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The Determinants of Web-based Instructional Systems’ Outcome and Satisfaction: A Causal Model

The Determinants of Web-based Instructional Systems’ Outcome and Satisfaction: A Causal Model
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Author(s): Sean B. Eom (Southeast Missouri State University, USA), Michael A. Ketcherside (Southeast Missouri State University, USA) and John Cherry (Southeast Missouri State University, USA)
Copyright: 2003
Pages: 2
Source title: Information Technology & Organizations: Trends, Issues, Challenges & Solutions
Source Editor(s): Mehdi Khosrow-Pour, D.B.A. (Information Resources Management Association, USA)
DOI: 10.4018/978-1-59140-066-0.ch311
ISBN13: 9781616921248
EISBN13: 9781466665330

Abstract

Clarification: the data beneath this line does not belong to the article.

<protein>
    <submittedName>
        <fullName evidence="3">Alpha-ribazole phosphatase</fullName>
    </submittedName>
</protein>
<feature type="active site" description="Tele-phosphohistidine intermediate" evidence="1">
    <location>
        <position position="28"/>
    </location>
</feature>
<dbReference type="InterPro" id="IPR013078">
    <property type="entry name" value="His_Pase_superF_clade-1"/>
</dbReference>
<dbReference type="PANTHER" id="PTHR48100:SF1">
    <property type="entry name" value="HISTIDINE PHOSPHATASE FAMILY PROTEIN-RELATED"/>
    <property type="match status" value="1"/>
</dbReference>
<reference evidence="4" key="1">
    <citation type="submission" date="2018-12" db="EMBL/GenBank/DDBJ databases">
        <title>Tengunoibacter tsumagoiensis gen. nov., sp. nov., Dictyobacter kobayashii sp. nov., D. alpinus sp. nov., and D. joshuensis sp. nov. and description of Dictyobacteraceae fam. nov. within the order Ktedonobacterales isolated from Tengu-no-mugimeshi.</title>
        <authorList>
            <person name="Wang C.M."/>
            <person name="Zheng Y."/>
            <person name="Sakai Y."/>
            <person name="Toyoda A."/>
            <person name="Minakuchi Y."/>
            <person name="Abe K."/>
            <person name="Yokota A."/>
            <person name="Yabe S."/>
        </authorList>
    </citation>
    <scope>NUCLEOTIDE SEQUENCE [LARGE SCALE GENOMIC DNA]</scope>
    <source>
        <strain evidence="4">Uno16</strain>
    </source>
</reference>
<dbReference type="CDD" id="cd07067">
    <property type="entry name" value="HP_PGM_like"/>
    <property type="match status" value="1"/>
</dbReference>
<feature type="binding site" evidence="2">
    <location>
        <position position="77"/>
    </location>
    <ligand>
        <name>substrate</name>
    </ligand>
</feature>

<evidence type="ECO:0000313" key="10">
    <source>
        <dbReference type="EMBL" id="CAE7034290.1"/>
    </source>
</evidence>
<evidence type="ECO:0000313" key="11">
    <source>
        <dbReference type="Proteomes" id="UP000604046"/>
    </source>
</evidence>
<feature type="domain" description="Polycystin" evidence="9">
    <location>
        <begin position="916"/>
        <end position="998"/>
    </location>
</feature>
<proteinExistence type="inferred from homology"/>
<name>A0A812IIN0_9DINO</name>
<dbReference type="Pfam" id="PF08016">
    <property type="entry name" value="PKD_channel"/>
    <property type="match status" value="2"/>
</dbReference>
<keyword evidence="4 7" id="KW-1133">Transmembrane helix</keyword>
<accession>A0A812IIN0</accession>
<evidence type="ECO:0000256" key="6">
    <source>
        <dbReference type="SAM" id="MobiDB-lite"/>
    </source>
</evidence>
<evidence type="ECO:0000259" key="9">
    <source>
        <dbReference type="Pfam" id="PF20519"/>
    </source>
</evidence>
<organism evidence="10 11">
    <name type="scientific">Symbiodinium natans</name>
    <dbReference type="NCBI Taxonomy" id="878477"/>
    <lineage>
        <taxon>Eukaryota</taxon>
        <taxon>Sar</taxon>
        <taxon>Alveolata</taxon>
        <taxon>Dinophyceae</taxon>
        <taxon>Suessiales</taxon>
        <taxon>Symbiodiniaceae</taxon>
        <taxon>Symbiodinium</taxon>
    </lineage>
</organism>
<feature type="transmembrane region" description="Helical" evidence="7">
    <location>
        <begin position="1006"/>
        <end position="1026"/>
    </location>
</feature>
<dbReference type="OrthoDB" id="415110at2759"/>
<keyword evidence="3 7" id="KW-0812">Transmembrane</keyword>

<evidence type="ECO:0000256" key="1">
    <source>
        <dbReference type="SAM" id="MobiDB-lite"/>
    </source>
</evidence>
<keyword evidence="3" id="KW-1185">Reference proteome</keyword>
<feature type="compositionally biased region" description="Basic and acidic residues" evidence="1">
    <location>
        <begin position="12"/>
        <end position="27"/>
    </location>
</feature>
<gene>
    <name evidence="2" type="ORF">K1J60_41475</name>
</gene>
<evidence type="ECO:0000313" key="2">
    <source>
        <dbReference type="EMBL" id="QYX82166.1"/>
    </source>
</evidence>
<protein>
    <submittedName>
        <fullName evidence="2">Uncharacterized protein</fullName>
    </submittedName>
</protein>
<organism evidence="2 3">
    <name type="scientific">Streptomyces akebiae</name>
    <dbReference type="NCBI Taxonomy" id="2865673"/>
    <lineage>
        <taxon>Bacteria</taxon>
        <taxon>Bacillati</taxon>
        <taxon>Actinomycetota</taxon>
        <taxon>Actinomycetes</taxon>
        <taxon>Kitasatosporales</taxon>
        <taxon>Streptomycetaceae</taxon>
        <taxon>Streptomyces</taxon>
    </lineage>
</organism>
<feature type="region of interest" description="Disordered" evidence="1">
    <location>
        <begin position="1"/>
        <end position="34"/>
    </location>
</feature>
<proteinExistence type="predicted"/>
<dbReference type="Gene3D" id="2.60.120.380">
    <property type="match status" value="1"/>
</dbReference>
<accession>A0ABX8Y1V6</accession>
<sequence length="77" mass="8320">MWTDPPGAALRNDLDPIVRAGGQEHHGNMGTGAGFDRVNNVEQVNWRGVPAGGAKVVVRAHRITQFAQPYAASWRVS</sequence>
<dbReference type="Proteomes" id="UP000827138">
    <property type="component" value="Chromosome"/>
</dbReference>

The landscape of distance education is changing. This change is being driven by the growing acceptance and popularity of online course offerings at universities, and in some extreme cases, complete online programs are being offered. U.S. News and World Report recently reported that “70 percent of American universities have put at least one course online, and by 2005 that may grow to 90 percent” (Shea & Boser, 2001, p. 44). Further, the growth of ‘distance learning’ programs gives students a wider choice of schools without regard to location. The trend towards more online offerings may not, and will not, remain only unique to the United States, but is being exhibited internationally. The primary objective of this study will be to determine what are the primary factors (independent variables) that influence learning outcomes and user satisfaction of online courses (dependent variables). The study aims at determining the level of correlation of those relationships, thus allowing us to make recommendations to online instructors about which factors, if focused on, will yield the greatest results in terms of user satisfaction and perceived learning outcomes. Therefore, this research helps educators manage the critical factors, by maximizing factors with the greatest positive relationship to learning outcomes and user satisfaction. This will help to increase the learning outcome while simultaneously increasing user satisfaction. Ideally, this will allow online instructors, faculty members, department chairs, and computer service departments in learning and teaching institutions, to design, implement, and facilitate online courses in a style that enhances these positive factors. Furthermore, class surveys and instructor survey assessments could be created around the identified factors where applicable. Thus, creating an assessment tool more closely aligned with the factors that must be positively managed in order to most efficiently implement effective online classes that enhance user satisfaction while delivering quality learning outcomes. Such feedback would be most beneficial to instructors seeking to improve the overall satisfaction and learning outcomes for their online students’ semester over semester.

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